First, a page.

Does Social Buffering Enhance Animal Welfare And Performance When Beef Calves Are Commingled In
Feedyard Environments?

Commingling of calves from different sources presents biological and behavioral stressors, and is associated with increased risk for Bovine Respiratory Disease. Social buffering refers to the phenomenon of enhanced recovery from distress in the presence of a conspecific, with known neuroendocrine mechanism. In this proposal we explore whether preferential relationships among beef feeder cattle produces social buffering, with positive animal welfare, health and performance outcomes.

USDA AFRI: 2019-67015-29572

Intensive Assessment Of Animal Welfare And Outcome Of Hospital And Chronic Feedlot Cattle
Calves placed in the hospital/chronic pen may experience challenges associated with changes in diet, disease exposure, mixing with new cattle and finding resources in unfamiliar environments. The overarching goal of this project is to investigate animal welfare and production outcomes of calves that are pulled from feedlot pens into chronic or hospital pens.

USDA AFRI: 2021-67015-34080

Impacts of Rearing Environment on Keel Bone Integrity, Spatial Awareness Abilities of Laying Hens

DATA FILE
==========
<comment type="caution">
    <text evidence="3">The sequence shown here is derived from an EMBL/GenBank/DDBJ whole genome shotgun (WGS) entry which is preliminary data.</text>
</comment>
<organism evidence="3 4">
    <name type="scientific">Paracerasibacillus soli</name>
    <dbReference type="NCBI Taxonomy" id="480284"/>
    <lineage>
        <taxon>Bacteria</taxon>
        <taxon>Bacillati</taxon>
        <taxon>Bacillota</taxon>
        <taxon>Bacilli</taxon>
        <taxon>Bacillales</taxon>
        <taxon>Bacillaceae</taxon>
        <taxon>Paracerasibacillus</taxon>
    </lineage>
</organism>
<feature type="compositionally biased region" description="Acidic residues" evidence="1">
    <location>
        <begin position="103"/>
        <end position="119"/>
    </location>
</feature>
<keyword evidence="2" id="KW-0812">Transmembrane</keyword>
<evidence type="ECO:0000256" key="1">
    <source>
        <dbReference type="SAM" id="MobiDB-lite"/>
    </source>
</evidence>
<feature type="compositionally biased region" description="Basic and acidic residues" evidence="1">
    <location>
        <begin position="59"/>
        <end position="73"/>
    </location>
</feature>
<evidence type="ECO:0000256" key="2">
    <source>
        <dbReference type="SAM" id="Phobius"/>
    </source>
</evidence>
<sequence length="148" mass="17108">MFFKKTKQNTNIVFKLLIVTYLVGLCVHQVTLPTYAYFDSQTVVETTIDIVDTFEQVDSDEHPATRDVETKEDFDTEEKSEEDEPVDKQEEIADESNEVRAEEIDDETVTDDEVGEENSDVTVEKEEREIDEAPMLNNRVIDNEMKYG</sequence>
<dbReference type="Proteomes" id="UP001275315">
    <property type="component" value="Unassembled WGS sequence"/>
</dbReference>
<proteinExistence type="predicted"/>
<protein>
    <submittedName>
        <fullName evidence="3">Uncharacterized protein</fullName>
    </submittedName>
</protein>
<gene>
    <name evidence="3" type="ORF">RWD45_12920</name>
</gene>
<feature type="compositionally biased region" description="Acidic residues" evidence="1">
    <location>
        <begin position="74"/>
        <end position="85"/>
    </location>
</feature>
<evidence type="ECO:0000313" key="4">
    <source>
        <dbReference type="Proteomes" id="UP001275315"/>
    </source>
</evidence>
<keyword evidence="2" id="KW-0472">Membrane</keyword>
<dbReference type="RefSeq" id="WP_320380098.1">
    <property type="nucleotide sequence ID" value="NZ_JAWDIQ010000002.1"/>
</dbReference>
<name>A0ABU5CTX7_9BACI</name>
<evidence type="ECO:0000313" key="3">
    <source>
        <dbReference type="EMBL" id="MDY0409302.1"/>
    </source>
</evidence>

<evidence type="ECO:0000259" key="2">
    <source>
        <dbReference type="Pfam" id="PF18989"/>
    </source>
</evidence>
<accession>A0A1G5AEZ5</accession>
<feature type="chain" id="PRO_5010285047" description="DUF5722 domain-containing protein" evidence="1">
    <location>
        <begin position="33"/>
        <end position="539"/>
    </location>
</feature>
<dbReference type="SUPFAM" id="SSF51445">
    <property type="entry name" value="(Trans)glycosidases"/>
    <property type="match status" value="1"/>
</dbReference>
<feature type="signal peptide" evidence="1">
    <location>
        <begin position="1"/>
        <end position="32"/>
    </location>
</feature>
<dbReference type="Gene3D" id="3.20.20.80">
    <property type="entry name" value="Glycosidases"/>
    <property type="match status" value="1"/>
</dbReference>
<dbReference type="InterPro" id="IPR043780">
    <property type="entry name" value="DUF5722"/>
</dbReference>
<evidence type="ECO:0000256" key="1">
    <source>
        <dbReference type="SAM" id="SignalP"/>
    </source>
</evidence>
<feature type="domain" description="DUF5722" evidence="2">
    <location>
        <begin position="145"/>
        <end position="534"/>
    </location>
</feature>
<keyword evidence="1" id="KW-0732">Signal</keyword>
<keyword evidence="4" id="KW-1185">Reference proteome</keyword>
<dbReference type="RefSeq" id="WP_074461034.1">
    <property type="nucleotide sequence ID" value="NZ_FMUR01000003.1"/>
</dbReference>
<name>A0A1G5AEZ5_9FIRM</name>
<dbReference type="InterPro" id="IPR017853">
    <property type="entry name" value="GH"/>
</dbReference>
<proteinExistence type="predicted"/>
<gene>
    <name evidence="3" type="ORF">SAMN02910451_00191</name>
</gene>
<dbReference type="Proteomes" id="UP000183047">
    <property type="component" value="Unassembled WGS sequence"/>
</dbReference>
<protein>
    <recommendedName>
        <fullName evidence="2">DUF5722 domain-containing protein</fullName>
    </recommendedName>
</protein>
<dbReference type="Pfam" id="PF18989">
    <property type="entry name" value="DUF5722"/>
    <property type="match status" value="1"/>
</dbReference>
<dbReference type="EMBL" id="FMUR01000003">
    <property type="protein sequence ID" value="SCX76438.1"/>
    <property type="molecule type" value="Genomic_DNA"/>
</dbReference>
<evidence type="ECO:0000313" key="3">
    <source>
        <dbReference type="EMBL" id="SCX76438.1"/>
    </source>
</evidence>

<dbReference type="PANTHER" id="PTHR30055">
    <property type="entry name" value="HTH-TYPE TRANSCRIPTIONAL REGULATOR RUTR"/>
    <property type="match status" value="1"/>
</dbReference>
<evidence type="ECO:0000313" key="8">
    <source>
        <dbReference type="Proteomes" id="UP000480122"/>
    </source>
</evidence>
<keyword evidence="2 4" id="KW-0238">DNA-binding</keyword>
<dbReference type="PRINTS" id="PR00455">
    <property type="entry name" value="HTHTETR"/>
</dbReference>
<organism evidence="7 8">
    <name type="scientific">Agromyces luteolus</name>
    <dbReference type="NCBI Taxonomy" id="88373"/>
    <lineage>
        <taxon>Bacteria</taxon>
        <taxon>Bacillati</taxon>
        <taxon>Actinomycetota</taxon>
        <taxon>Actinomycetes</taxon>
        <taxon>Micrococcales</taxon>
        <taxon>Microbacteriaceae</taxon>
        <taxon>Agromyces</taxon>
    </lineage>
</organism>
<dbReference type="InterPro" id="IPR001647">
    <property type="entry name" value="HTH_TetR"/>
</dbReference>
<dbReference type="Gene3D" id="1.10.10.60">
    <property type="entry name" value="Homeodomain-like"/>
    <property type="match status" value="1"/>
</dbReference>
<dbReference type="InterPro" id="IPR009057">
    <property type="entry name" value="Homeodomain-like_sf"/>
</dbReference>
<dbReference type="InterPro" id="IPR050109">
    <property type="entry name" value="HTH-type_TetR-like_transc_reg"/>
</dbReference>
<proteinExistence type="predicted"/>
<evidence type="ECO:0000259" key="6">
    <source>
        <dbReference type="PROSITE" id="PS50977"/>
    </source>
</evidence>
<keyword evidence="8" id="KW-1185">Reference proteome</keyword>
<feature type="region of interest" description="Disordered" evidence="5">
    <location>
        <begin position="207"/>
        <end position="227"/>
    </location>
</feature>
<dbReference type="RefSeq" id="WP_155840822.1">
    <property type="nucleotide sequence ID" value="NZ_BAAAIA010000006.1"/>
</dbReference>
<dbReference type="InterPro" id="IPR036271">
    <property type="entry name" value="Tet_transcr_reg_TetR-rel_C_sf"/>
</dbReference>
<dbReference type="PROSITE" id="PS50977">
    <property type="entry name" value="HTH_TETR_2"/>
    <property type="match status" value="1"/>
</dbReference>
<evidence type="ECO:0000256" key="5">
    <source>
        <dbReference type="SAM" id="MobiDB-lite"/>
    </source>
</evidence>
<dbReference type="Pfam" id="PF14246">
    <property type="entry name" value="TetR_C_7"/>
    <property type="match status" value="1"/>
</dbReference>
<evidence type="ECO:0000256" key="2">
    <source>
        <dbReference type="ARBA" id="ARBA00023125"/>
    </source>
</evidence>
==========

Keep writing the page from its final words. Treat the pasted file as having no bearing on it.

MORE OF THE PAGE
This study aims to identify practical mitigation strategies for reducing keel bone fracture rates among laying hens, with a specific focus on hens raised in cage-free production systems in the U.S. It is hypothesized that exposure to complex rearing environments, defined here as environments that provide pullets with experience navigating through vertical space, will enhance spatial awareness and keel bone development, facilitate the transition from rearing to layer housing and decrease the incidence of keel bone fractures sustained during this critical period and throughout lay. With the majority of commercial scale studies originating in the EU, where hens are managed in smaller flocks and under different management protocols, little is known about the prevalence of keel bone fractures in commercial cage-free operations within the U.S., particularly with reference to rearing. The specific objectives of this study are to describe the prevalence of keel bone fractures in commercial laying flocks in the U.S., and to identify the relationship between experience with multi-tier pullet rearing systems, the development of spatial awareness, and the trajectory of keel bone development.